Your story is what makes you, You. So don’t airbrush out the tough bits.
When I go into organisations to help them unearth their story, the process can feel like ‘turning things inside out’. It’s my job to look under the bonnet, to be curious, to ask questions and to turn the spotlight on those hidden corners that haven’t been exposed before.
Sometimes in those hidden corners lie tough parts of the story: perhaps the first iteration of the product fell flat on its face or the co-founders fell out. I have learned that capturing and sharing these imperfections is an essential part of the process. These imperfections are what gives a business not only its purpose but also its distinctive spirit.
After all if you want your story to engage with your target audience - whether employees, investors or new hires - you need to give them some characters to root for and you need to set out the obstacles that are in the way. Because a long list of successes does not make for a good story.
The same applies to your personal life or career story. Sharing everything — including the ups and downs — means you can emotionally engage with your audience.
But it’s not easy. Four years ago I spoke at The Do Lectures (watch the video below). The brief was to tell a story I hadn’t previously told, to tell the truth and to be vulnerable. Standing on stage and telling my real story of why I quit my job to go independent - standing there being so open, sharing things I’d never shared before - was one of the hardest things I’ve done. It’s a very personal — and sometimes raw — story, but it’s a reflection of who I am and what makes me tick. Like the best stories, it’s a reflection of the truth: I turned myself inside out.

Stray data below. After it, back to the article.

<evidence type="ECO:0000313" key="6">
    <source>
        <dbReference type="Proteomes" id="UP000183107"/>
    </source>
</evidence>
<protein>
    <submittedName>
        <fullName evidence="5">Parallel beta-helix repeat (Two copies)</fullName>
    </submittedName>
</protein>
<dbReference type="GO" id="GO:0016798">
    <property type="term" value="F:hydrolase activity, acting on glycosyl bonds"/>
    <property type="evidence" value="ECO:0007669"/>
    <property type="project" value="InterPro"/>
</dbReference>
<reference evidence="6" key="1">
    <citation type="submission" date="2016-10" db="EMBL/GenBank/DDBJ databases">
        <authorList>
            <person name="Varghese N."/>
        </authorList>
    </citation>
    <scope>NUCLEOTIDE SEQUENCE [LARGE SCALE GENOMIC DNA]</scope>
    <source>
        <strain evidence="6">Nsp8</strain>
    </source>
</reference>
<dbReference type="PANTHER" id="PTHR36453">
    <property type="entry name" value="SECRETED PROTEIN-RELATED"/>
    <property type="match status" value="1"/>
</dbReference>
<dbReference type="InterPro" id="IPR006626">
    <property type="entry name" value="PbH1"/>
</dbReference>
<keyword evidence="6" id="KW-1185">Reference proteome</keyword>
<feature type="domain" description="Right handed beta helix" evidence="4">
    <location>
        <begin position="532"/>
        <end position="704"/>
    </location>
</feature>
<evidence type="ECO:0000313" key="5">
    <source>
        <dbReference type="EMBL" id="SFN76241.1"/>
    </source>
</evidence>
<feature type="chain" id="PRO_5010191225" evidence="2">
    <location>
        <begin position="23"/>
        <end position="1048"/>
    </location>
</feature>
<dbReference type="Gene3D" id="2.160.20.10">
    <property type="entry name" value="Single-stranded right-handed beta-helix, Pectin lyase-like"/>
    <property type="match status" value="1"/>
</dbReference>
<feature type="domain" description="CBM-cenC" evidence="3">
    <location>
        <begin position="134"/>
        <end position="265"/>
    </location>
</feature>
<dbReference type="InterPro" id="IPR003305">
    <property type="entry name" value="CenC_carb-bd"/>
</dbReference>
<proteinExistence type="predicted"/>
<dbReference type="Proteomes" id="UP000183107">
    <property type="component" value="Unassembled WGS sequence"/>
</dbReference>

Of course my story isn’t unique. Most of us have experienced hard times in our lives, whether dealing with a bullying boss, a bereavement or depression.
But many of us turn down the volume on our real stories. We’re not comfortable sharing the cloudy chapters alongside the sunny chapters. We keep it all in. That’s only human. But I think we’re missing a trick if we airbrush our past.
Whether it’s a business or personal story, let’s be honest about what’s got us to here. If you find the courage to share your real story you’ll build empathy with your target audience. To use the power of storytelling to fuel your journey of growth. To say to the world: this is who I am, this is how I got here, and this is where I’m headed next.
I bring all I’ve learned about storytelling and use it for organisations who want to be honest with the world. Get in touch for help to share your story, and then watch it fly. iansanders.com/storytelling